For Aditya Kothari, 41, investing initially meant choosing tax saving products and ‘safe’ assets like real estate. “I wanted to get into tax saving instruments, but I was a victim of an insurance agent and ended up paying huge premiums,” said the marketing professional. But Kothari is not alone when it comes to being risk averse in terms of investing. “Human nature is designed to give more weightage to the fear of loss over the pleasure of gain. We are particularly fearful of losing hard-earned wealth,” said Sunil Sharma, chief investment officer, Sanctum Wealth Management. But your 30s and 40s are the perfect time to shed your inhibitions about market risks and invest to make your money work for you.
Fear is natural
According to Sharma, fear and greed are the two dominant emotions in the market. But since risk and returns are interrelated, investors must work towards overcoming it to build wealth. “Paranoia normally rises during market volatility. Investors’ emotions dramatically impact their decision-making ability. Most often, investors have an unfortunate experience and then swear off equities. This impacts long-term portfolio returns dramatically,” he said. Adding that one way to get over fear is to learn the ins and outs of the market, so that one can use volatility in their favour.
For Kothari, it was taking a holistic approach to financial planning that let him move beyond the world of safe investments that didn’t inflation-adjust his long-term investments. The real wake-up call came when he realised how little he would get as maturity amount in his policies and PPF, and that it might not be enough to cover his son’s education and his own retirement. “I started reading up on the subject, scouring financial newspapers and magazines,” he said. What worked for him was choosing equities as an asset class for his long-term goals.
Risk in Safety
According to Deepali Sen, founder partner of Srujan Financial Advisers LLP, Kothari’s initial mistake is shared by a lot of investors. “People don’t realize that taking a risk is necessary if you want your returns optimized over the long term. They question why they should take up risk if they can do without the additional returns,” she said. According to Sen, investors don’t consider the inflation-adjusted returns they will receive from safe investments like fixed deposits, and that this can cause a shortfall in their corpus to meet important financial goals.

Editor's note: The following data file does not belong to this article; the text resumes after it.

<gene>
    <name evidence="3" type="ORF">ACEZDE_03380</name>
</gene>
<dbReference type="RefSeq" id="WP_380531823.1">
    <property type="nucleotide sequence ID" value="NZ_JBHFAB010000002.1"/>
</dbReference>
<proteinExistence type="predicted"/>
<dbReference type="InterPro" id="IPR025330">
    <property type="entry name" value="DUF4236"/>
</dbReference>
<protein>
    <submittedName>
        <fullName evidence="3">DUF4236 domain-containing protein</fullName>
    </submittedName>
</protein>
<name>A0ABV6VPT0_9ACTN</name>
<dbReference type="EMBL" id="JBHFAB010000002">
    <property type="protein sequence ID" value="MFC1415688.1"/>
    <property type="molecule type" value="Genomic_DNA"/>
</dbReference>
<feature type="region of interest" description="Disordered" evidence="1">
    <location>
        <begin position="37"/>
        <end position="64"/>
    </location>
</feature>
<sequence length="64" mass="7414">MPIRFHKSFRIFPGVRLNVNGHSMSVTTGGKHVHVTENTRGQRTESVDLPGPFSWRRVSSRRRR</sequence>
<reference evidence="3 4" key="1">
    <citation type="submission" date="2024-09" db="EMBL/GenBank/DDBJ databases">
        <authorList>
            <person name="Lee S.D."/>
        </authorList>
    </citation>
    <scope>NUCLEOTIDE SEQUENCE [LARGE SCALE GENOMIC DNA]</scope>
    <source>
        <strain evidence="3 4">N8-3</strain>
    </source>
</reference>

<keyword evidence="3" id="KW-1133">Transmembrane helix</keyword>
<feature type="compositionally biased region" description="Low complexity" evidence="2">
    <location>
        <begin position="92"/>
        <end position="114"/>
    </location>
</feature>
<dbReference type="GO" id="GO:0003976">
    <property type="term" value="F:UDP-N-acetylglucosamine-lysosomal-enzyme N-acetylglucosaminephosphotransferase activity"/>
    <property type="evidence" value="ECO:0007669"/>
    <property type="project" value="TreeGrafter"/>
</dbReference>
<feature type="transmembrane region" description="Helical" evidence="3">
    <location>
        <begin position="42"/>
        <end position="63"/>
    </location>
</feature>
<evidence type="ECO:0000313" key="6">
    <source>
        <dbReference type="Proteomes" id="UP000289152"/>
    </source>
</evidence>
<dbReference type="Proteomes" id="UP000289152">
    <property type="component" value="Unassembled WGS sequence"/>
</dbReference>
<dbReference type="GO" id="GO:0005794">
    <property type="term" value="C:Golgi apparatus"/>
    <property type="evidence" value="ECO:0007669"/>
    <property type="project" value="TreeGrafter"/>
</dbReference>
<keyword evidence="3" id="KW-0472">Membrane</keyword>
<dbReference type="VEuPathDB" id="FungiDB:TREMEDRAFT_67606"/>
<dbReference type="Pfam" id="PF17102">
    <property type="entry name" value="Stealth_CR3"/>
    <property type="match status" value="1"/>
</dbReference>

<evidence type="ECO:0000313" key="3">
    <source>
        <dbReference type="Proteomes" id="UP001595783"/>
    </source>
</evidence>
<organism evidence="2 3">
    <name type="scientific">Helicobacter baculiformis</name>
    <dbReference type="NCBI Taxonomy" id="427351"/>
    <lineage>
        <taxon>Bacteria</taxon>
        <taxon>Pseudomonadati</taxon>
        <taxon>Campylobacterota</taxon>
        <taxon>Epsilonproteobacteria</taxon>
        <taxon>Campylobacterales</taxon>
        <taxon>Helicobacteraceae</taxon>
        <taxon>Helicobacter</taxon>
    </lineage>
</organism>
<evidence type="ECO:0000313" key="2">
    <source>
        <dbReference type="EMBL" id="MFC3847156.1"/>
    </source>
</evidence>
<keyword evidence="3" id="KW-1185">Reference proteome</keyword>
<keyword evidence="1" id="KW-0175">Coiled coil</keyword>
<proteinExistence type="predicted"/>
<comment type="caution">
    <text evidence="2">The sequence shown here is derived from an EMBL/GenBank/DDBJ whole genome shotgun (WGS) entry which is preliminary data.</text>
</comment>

Learning is key
It is only when Kothari started learning about investing in earnest, that his fears were truly dispelled. Sen agrees that investor education is key to keeping people invested over the long term. “Fear can be managed by reiterating that asset allocation can help manage volatility and enhance returns,” she said.
Being risk averse can be inherent, but when it comes to money, information can help you shed some of that fear. Invest your time like Kothari in learning about financial planning.
Take a holistic approach to your money life, define your financial goals and then mark the assets you need. Knowledge c is power when it comes to dispelling the fear of risk. Educate yourself about the instruments you choose to invest in, and seek an expert’s help if need be, to keep yourself from spiraling into paranoia.